Bourdain's fame means that total strangers approach him on the street in cities around the world and ask where he's having dinner. By sheer coincidence, the night before this interview, I bumped into him outside a midtown Manhattan steakhouse. It was the first time we had met. Tall and thin, with an almost Victorian politeness belying the swagger he portrays in his books, Bourdain and I spoke briefly before he strolled alone up Seventh Avenue, disappearing quickly into the night.



AMERICAN WAY: You've got this public persona of being very outgoing and hard-edged, but in person you come across as calm and introverted. Which is the case?
ANTHONY BOURDAIN: I'm very much a divided self. In the kitchen, I'm a control freak. I like a well-ordered universe, and I'm not afraid to yell a little or be profane to get things done. Outside the kitchen, I do things that are more introverted. I write. I'm a reader. I'm neurotic. The difference in my personalities is the difference between me eating and me cooking. When I'm eating, I'm very submissive. I'll tip 20 percent out of obligation, even if I get lousy service. But in the kitchen, I'll take a waiter's head clean off for screwing up.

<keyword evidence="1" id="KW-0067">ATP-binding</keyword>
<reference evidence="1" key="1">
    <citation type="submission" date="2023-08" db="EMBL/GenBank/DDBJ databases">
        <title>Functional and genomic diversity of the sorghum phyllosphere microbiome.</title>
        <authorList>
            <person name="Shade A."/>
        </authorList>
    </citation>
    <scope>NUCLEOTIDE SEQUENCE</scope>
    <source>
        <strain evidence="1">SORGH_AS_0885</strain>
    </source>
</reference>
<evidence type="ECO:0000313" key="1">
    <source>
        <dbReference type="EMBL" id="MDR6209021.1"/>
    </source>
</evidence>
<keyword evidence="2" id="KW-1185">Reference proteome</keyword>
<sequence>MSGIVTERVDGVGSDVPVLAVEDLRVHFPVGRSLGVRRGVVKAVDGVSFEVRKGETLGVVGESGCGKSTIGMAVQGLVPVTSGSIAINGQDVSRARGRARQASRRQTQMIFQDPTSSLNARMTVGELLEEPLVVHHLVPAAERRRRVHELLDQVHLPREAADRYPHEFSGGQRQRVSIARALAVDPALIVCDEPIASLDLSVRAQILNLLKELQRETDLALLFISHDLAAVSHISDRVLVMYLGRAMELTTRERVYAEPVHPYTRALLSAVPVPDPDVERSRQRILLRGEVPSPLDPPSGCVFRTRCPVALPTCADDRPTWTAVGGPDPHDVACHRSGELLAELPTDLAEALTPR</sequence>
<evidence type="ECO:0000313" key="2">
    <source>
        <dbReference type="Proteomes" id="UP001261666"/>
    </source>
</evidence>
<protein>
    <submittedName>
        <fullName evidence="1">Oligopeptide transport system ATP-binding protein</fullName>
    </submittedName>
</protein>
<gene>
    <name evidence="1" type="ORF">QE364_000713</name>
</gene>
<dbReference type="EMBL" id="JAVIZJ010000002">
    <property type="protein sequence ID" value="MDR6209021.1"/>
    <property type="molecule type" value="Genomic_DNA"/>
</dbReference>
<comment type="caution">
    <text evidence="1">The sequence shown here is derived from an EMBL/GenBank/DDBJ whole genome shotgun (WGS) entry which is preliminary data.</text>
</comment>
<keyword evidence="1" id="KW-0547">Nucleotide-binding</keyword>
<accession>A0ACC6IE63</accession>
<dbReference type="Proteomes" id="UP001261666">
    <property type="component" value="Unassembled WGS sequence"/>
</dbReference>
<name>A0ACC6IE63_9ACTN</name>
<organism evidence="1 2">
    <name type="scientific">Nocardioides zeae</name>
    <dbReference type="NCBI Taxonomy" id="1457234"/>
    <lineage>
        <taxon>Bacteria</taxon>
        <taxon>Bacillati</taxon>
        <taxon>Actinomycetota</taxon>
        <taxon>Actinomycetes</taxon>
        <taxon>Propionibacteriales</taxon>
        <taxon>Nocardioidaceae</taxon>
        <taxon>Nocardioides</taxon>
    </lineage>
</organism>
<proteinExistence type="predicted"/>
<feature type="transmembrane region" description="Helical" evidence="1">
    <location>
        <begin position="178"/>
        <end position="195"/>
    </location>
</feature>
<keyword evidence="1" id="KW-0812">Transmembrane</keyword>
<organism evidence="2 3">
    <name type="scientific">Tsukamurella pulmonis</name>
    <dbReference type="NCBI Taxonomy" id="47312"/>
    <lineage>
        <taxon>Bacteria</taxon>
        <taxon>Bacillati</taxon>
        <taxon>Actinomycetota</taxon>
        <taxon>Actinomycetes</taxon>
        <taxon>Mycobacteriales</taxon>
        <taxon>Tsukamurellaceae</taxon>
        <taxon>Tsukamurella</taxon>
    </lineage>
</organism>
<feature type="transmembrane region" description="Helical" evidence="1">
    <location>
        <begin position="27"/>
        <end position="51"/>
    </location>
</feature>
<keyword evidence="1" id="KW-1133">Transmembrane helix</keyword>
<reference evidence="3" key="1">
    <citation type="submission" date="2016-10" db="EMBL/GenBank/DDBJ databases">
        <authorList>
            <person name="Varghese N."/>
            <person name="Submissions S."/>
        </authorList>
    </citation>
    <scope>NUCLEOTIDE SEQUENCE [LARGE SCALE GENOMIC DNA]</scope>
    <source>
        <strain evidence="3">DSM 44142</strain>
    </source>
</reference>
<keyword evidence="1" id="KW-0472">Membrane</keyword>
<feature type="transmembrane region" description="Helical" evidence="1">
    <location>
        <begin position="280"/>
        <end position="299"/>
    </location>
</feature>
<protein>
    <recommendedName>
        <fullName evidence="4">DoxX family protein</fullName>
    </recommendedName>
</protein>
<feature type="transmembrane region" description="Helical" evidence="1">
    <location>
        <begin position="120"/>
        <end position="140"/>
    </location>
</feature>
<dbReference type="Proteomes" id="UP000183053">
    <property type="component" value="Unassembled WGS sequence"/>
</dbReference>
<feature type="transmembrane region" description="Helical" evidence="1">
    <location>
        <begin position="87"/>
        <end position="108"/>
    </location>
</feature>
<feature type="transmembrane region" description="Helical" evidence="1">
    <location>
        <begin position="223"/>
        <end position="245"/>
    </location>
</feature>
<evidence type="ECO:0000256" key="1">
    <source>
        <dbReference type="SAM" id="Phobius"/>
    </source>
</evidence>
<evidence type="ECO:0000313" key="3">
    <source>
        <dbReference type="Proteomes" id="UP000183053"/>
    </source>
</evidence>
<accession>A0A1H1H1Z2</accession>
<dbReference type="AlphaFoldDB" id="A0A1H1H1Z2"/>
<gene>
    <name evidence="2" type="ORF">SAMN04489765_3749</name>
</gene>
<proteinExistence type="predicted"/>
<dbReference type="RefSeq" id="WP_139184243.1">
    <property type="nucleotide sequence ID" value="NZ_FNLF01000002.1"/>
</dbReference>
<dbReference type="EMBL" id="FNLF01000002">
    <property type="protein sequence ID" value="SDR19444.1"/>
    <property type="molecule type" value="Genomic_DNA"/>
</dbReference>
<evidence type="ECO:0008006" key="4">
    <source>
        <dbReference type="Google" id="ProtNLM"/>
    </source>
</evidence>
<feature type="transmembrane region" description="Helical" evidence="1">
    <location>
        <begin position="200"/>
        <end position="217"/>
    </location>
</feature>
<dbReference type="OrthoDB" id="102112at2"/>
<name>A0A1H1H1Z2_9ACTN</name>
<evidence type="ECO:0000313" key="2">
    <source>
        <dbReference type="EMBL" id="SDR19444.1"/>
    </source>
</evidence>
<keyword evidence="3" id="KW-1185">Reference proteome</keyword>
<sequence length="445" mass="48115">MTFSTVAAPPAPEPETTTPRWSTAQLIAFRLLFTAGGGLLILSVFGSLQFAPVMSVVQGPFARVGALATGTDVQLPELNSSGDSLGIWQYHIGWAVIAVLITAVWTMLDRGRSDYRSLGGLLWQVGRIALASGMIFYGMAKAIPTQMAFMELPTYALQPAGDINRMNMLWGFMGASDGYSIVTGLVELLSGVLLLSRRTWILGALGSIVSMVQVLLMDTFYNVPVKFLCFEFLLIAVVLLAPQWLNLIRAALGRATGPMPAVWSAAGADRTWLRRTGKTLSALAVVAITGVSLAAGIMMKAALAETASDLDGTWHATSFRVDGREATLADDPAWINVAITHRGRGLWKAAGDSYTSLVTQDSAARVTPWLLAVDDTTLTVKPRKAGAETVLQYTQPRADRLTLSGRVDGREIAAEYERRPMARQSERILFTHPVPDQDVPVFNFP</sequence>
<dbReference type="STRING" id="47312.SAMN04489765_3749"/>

AMERICAN WAY: That's the voice that comes through in Kitchen Confidential.
BOURDAIN: When I wrote it, I wrote with no fear. I assumed I was writing for a very small audience of cooks. So I used the same voice I use in the kitchen. Very direct. I'm not a guy who should spend a whole lot of time gazing at the universe, though I sometimes do.

AMERICAN WAY: Did you have any idea the book would do so well?